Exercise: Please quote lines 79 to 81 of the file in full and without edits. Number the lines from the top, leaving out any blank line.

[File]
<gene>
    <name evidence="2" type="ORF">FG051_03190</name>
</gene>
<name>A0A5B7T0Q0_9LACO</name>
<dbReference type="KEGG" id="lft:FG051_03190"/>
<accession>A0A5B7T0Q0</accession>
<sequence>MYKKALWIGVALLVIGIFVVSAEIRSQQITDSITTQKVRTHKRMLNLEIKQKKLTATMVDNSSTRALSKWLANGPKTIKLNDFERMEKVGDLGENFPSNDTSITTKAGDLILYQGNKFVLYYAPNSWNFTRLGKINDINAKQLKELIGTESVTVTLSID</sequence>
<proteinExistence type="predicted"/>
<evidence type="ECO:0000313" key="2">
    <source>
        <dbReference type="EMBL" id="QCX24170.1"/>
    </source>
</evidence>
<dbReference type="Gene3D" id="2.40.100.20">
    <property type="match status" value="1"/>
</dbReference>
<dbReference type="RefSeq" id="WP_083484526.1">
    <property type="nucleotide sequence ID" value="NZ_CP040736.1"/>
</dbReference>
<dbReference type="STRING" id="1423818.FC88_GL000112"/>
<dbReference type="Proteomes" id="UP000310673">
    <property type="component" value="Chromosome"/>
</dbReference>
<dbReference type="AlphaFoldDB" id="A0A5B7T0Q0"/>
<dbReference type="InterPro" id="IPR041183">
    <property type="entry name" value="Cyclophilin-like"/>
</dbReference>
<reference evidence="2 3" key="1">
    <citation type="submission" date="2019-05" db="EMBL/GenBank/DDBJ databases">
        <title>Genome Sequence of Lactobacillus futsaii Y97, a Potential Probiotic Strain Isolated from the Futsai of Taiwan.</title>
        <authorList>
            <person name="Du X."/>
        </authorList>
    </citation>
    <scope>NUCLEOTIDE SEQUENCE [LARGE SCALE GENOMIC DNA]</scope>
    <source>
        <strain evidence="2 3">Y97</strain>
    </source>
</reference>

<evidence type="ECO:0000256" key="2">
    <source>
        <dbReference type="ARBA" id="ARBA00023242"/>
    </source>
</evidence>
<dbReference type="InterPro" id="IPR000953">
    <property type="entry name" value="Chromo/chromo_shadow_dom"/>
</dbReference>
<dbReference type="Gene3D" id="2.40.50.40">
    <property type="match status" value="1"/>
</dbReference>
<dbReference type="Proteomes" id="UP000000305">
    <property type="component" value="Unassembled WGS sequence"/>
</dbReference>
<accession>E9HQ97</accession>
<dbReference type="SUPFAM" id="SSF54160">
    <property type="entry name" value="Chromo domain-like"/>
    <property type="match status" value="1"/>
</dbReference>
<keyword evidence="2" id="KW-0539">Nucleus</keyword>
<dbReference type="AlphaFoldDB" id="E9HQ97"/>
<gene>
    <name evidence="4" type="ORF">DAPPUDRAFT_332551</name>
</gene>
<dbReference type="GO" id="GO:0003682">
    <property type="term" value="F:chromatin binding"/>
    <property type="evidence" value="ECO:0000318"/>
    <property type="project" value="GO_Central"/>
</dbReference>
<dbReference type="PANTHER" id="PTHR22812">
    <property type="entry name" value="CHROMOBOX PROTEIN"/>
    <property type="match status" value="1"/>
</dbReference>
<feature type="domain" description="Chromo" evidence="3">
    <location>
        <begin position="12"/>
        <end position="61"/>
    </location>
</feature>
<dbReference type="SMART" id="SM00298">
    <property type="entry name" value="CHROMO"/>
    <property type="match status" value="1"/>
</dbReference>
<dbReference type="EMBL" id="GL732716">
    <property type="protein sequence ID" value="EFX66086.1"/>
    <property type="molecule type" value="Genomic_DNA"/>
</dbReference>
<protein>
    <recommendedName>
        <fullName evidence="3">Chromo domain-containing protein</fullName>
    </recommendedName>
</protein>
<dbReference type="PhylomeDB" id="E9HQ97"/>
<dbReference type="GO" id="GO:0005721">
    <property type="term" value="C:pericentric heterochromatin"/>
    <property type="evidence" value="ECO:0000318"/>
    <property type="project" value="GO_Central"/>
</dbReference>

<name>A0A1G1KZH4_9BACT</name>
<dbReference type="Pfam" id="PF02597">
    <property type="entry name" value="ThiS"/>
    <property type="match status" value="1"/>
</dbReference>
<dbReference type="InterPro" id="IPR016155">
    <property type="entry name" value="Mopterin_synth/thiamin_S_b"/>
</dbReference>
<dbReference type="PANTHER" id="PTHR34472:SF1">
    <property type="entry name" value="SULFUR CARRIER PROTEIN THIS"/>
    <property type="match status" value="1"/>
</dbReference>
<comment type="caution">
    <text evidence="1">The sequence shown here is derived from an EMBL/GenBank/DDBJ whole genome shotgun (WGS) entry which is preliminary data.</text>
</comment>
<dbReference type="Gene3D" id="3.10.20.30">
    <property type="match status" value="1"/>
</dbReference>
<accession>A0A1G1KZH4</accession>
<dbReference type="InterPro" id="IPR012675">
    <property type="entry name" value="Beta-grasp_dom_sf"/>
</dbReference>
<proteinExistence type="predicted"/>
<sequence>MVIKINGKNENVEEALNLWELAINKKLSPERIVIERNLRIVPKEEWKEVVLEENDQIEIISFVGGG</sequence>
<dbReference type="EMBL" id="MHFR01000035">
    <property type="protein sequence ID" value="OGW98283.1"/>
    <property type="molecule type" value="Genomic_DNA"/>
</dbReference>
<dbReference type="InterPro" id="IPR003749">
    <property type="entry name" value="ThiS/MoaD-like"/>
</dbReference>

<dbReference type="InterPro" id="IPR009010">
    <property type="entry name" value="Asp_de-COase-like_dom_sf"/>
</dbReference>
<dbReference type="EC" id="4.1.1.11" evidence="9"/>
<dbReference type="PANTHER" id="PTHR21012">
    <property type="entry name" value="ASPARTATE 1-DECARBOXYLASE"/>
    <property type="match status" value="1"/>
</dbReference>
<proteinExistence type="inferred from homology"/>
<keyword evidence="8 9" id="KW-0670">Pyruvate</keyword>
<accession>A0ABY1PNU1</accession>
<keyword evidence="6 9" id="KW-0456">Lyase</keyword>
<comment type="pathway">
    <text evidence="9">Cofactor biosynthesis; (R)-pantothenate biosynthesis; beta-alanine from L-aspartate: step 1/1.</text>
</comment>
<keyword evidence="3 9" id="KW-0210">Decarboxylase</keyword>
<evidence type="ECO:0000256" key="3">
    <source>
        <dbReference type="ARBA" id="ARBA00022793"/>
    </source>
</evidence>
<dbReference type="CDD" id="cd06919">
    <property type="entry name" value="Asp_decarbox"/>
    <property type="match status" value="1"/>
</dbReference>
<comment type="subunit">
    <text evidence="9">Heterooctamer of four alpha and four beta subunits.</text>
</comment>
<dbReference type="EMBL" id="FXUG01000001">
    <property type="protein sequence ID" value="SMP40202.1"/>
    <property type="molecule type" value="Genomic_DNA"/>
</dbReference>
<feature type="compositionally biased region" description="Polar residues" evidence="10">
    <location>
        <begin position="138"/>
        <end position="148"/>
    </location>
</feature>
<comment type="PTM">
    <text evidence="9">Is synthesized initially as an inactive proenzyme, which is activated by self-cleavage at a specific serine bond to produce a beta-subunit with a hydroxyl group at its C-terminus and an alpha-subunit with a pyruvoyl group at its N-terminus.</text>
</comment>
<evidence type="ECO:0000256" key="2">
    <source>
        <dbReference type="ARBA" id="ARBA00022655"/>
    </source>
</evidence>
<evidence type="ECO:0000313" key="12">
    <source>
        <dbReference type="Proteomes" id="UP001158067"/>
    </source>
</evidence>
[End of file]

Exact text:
<dbReference type="SMART" id="SM00298">
    <property type="entry name" value="CHROMO"/>
    <property type="match status" value="1"/>